Microsoft, NetApp pen three-year, private cloud deal

Microsoft/NetApp deal thumbs its nose at Cisco/EMC/VMware efforts

Microsoft has expanded its relationship with NetApp into the world of so-called private clouds. The two announced a three-year deal in which they will jointly develop turnkey storage, virtualization and server wares and go head-to-head with the likes of Cisco who is working madly to win private cloud deals.

The term "private clouds" is today's buzzword for a preconfigured, on-premise system that features virtualization at every level. NetApp and Microsoft have long since optimized their wares to work well with one another's. Today's agreement will focus on platforms that link NetApp' storage with servers running Windows Server 2008 R2, Microsoft Hyper-V Server 2008 R2 and Microsoft System Center.

But wait, there's more. The two will optimize some of Microsoft's best-selling software for these private clouds: NetApp's storage and data management software will be tweaked to work better with Microsoft Exchange Server, Microsoft Office SharePoint Server and Microsoft SQL Server.

The two are also promising to deliver some sort of cloud computing and hosted services. The press release mentions " integrated data protection, 'always on' data access" so presumably that means, at the least, cloud-based storage and backup for otherwise private clouds. But if I use my imagination for a bit of speculation, that could also mean that the two are kicking the tires on releasing a full cloud infrastructure, with NetApp as the storage, Azure as the cloud operating system and Microsoft apps and a custom .Net code as the applications.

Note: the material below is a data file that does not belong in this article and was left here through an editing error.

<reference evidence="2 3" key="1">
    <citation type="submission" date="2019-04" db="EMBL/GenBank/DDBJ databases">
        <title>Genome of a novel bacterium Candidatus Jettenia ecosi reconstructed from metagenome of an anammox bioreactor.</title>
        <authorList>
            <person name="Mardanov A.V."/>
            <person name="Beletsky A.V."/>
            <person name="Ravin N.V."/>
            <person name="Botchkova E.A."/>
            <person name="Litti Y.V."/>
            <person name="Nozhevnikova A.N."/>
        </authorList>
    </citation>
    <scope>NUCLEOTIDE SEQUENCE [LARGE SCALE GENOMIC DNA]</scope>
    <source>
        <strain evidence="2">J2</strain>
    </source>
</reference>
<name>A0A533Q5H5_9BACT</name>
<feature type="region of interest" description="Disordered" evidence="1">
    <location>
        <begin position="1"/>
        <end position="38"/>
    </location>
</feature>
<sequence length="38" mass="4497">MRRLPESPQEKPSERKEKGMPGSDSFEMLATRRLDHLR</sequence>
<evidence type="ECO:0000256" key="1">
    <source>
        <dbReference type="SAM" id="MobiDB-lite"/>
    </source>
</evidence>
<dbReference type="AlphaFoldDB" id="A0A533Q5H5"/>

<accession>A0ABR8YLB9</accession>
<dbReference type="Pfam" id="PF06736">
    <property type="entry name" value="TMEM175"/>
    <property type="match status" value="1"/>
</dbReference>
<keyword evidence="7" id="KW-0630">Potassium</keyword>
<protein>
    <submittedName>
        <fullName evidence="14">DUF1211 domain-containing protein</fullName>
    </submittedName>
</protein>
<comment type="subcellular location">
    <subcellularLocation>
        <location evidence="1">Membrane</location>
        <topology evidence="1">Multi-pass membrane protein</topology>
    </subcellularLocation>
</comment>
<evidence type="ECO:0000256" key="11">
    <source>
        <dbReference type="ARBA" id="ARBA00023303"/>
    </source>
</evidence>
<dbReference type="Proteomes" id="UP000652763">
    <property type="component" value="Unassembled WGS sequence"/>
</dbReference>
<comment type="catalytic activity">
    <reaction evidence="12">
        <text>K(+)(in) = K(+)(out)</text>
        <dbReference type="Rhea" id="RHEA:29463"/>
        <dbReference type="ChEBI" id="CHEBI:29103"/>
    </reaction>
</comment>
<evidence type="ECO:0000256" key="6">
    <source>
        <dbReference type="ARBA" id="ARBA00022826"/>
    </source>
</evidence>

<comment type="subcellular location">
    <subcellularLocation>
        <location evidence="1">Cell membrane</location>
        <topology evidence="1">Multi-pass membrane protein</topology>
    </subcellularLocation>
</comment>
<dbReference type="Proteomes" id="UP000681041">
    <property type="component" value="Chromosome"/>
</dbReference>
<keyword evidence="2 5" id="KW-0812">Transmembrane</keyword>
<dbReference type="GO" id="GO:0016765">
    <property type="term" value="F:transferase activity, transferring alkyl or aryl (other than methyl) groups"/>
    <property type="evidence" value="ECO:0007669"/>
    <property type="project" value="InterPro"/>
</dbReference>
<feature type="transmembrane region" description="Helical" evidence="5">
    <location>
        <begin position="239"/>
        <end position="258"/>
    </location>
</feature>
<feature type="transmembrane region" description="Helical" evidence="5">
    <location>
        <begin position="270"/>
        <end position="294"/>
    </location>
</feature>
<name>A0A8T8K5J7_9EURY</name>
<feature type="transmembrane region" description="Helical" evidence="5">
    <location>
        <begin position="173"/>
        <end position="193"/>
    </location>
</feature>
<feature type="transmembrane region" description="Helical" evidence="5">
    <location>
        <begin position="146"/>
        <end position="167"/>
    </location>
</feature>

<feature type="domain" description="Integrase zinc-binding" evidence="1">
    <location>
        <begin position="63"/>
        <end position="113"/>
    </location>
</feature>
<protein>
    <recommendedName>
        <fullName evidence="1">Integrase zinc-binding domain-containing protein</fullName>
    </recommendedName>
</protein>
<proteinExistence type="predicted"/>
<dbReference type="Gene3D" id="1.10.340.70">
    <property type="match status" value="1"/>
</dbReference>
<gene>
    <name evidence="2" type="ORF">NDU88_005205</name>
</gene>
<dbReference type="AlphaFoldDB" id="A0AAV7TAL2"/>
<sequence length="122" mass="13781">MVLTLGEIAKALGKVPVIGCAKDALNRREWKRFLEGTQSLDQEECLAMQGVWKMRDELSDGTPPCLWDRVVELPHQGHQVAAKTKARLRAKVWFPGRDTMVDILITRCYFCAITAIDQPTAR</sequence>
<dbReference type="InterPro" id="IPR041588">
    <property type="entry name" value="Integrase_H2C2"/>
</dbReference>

The idea that Microsoft will be going after private clouds is another push against Cisco. Cisco has been going hog-wild promoting itself as a private cloud vendor. Most see this as a head-to-head competition with HP who, like Cisco, sells routers, switches as well as servers.

Cisco had partnered with NetApp and VMware over the summer, had done a road show showing their reference architectures for building private clouds on gear optimized to work together.

But in October, Cisco thumbed its nose at NetApp and cozied up more heavily to VMware's puppet master, EMC. (EMC is the majority stakeholder in VMware, although about 10% of VMware shares are available for investors to own.) Cisco, EMC and VMware announced a major joint venture, named Acadia, which will be open for business in 2010 and will employ 130 people. Acadia will sell something named "Vblock" a private cloud package that features networking and computing from Cisco, storage, security and management from EMC, and virtualization from VMware using vSphere.

But the Microsoft/NetApp partnership, if it seriously materializes, will clearly compete with Cisco's efforts with EMC. Microsoft's "new partnership" with NetApp has some interesting timing. This week Acadia announced a progress report including its list of board members that consist of executives from Cisco and EMC. Looks like NetApp would like to steal some of that thunder, and if private clouds are going to be big using vSphere, Microsoft no doubts wants a piece of that to go to Hyper-V.

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